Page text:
Chances are that if you’re reading this article, you’ve already tried countless times to lose weight on your own—and you’ve probably had some limited success, too. However, losing weight and keeping it off is hard—so hard, in fact, that many people who do manage to drop the pounds struggle to keep them off in the long term. According to a 2017 study published in the journal Obesity, more than three-quarters of dieters regain their lost weight within three years after they stop dieting, and more than half regain it within one year! Why does this happen?
I was so nervous
I had never met a psychologist before, let alone someone whose job was to help me work through my emotions. I walked into her office, fidgeting with my hands and barely able to say hello. As we started talking about my life, though, I began to feel more comfortable. Her questions were gentle yet specific; she wanted to understand what led me here—to weight loss therapy—and why it was so important for me to overcome my struggles with food.
Why do I need therapy?
Everyone needs therapy. No matter how great you are, how well adjusted, or how mentally healthy you think you are, talking to a professional helps bring a fresh perspective that can benefit your life in countless ways. Mental health is just as important as physical health – actually more so! – since so many of us are slaves to stress and anxiety that can literally ruin our bodies if left unaddressed. And while therapy isn’t always easy (especially if you haven’t had it before), studies have shown that those who go regularly tend to be happier overall with higher self-esteem than those who don’t. So if you feel like something might be off in your head, look into working with a mental health professional!
Am I doing enough?
If you’re in therapy for your weight loss, there’s a good chance you struggle with what many people call the voice of self-criticism. It is that nagging feeling in your gut that reminds you just how much work needs to be done before you can feel satisfied or happy. This little voice can turn into an outright scream if you let it get out of control. For example, let’s say you set a goal to lose 20 pounds by June 1st. After hitting a roadblock, like skipping workouts due to illness or stress, that little voice may get loud: What’s wrong with me?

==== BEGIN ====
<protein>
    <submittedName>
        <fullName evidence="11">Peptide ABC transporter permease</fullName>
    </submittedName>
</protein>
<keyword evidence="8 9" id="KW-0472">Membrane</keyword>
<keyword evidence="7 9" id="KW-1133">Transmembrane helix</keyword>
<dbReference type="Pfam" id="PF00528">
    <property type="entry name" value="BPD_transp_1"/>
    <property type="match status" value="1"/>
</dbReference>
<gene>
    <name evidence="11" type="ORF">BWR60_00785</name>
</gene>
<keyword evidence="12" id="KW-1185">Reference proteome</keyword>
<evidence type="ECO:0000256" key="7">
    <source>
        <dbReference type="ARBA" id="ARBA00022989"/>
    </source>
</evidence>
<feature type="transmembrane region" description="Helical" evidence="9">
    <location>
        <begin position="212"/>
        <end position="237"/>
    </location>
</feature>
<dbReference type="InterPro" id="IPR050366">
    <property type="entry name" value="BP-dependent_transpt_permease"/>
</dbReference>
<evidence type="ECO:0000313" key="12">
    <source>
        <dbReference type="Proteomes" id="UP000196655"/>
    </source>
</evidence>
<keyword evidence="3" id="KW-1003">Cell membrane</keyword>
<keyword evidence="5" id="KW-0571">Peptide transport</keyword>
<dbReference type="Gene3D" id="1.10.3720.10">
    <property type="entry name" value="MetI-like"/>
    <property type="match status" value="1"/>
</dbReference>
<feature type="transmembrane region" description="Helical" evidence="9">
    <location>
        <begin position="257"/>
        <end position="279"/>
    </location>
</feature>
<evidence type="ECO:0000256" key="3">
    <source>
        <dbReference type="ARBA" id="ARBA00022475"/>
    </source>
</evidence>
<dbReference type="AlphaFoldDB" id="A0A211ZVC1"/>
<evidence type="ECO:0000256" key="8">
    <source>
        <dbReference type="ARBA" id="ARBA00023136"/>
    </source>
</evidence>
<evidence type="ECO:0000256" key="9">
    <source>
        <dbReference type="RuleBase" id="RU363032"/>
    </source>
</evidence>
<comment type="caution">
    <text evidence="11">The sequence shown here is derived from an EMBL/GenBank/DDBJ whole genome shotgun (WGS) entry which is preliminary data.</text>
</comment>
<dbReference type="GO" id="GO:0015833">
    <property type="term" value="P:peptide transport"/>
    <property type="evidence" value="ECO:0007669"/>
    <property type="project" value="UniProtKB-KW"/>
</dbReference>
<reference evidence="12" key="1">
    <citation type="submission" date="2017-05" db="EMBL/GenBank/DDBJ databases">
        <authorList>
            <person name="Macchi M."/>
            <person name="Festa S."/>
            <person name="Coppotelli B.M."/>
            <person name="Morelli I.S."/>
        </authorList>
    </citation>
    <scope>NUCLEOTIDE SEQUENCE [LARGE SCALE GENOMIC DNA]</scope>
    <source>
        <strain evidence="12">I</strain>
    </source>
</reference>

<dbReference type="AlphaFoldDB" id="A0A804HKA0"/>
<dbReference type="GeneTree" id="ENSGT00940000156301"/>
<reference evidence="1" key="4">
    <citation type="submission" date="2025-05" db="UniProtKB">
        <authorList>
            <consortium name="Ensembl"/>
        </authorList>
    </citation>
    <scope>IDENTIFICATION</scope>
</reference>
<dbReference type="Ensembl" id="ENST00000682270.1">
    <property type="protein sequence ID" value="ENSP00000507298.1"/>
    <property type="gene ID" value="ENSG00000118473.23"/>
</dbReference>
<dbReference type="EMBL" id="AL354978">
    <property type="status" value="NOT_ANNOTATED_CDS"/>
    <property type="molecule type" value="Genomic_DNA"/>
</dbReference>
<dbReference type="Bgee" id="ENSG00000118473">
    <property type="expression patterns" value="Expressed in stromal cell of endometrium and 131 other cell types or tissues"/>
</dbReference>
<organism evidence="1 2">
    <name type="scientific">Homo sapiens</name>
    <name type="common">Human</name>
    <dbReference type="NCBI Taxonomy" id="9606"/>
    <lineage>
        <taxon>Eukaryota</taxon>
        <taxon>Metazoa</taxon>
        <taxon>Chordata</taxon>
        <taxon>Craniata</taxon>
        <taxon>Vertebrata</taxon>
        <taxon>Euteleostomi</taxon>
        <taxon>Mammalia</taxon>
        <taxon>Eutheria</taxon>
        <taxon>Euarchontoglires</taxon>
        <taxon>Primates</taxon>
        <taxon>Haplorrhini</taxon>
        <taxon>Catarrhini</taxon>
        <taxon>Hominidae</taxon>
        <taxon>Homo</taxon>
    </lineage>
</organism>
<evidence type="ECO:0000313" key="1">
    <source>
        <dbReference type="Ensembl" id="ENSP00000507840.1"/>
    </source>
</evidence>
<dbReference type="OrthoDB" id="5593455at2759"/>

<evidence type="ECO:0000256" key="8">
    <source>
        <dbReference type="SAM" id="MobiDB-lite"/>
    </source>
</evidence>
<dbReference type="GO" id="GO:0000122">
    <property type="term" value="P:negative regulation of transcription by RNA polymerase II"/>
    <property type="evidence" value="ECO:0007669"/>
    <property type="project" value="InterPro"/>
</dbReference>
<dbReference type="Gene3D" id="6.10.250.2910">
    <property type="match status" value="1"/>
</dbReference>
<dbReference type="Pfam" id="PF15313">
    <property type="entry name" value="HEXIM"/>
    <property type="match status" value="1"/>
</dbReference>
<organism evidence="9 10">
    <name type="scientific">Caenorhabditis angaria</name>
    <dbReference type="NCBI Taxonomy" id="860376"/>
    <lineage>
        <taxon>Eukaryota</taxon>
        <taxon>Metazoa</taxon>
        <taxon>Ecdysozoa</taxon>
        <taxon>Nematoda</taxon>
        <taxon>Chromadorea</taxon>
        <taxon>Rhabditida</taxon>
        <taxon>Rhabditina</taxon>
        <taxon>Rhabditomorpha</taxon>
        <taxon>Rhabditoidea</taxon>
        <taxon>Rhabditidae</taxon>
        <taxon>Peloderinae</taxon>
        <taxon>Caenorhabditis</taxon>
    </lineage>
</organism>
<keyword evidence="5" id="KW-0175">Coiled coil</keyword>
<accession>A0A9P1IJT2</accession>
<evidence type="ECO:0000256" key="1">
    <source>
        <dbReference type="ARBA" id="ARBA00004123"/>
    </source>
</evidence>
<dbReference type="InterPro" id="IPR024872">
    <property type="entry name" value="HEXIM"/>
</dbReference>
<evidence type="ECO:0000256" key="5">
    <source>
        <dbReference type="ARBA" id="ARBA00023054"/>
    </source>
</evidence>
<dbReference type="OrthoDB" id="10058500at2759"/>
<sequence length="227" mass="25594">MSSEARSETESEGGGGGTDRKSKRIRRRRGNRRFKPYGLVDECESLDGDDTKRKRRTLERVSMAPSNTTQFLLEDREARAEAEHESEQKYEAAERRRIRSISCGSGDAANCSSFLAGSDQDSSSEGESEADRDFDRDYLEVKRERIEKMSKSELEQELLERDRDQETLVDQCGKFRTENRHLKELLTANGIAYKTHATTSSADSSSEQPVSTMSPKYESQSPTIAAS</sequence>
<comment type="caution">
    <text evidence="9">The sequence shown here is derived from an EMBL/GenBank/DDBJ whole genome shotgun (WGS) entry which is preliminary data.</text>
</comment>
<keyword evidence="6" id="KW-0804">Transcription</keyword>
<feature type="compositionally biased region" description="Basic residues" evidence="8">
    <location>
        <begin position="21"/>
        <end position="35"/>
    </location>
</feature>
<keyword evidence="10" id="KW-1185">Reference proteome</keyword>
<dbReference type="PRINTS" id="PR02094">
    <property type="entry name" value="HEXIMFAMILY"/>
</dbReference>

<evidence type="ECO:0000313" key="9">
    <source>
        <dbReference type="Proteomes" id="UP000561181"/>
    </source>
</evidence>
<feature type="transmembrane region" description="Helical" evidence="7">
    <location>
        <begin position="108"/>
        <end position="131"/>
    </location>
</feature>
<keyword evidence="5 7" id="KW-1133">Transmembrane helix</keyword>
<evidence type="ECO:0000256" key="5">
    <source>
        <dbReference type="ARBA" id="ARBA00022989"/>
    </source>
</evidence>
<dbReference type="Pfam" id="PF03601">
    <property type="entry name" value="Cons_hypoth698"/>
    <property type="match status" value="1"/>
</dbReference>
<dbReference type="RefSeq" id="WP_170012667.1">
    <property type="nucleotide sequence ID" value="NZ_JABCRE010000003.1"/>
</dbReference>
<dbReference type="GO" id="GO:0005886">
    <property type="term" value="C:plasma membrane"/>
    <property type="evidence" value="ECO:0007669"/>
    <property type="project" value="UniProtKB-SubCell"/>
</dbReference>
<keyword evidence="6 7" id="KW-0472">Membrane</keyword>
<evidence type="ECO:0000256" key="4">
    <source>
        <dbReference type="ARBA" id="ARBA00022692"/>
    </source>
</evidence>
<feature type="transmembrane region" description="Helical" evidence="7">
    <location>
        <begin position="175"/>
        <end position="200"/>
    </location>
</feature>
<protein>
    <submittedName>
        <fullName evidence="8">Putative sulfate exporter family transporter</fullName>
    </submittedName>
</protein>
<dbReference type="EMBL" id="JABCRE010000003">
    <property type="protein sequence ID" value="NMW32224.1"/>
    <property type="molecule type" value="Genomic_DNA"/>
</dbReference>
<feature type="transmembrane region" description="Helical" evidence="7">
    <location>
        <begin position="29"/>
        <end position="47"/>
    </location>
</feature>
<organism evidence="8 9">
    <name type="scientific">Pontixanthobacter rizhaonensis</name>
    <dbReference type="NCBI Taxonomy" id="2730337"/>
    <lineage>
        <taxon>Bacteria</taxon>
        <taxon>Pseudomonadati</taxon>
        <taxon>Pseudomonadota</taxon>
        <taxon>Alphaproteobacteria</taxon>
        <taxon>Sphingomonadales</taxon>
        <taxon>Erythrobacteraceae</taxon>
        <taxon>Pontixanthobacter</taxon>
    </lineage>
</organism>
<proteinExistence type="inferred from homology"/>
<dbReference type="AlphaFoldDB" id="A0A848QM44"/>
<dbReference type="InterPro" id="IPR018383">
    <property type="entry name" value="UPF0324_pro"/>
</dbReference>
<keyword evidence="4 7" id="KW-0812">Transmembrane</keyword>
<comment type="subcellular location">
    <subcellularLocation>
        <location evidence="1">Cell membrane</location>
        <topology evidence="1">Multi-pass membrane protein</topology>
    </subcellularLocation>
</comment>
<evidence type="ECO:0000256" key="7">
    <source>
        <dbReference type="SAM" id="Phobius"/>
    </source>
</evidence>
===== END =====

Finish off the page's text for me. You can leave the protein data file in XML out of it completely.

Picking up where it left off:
The most difficult part about therapy for weight loss
For me, I think one of most difficult parts about going to therapy for weight loss is finding a good therapist. But once you do find a good therapist, make sure that you are honest with them. If you go into therapy wanting to change something but then just sit back and accept your thoughts as they are, your therapist won’t be able to help you reach your goals. The point of therapy is to make you confront how you feel so that you can learn how to fix it. A good therapist will keep pushing until they get what they want out of their patient or until they decide that there isn’t enough potential in their patient.
Setting Goals with My Therapist
I’ve been going to therapy for several years now. The experience has been, in short, invaluable. The therapist I first started seeing told me—with no small amount of kindness—that she didn’t think I needed her help with my weight. She was right: At that time, nothing could have helped me because I wasn’t ready to change anything.
Coping Strategies that Worked For Me
When I first started therapy, I was worried that my therapist would blame me for being fat. When I met with her for our first session, however, she took a very different approach. She didn’t judge or blame me for my weight; she simply asked me questions about how I felt about myself and my life. It was an incredibly positive experience that encouraged me to continue opening up to someone who didn’t have any preconceived notions of who I was supposed to be or how long it should take me to lose weight. As therapy continued, we began addressing issues that had kept me from losing weight in a more active way than just complaining about them.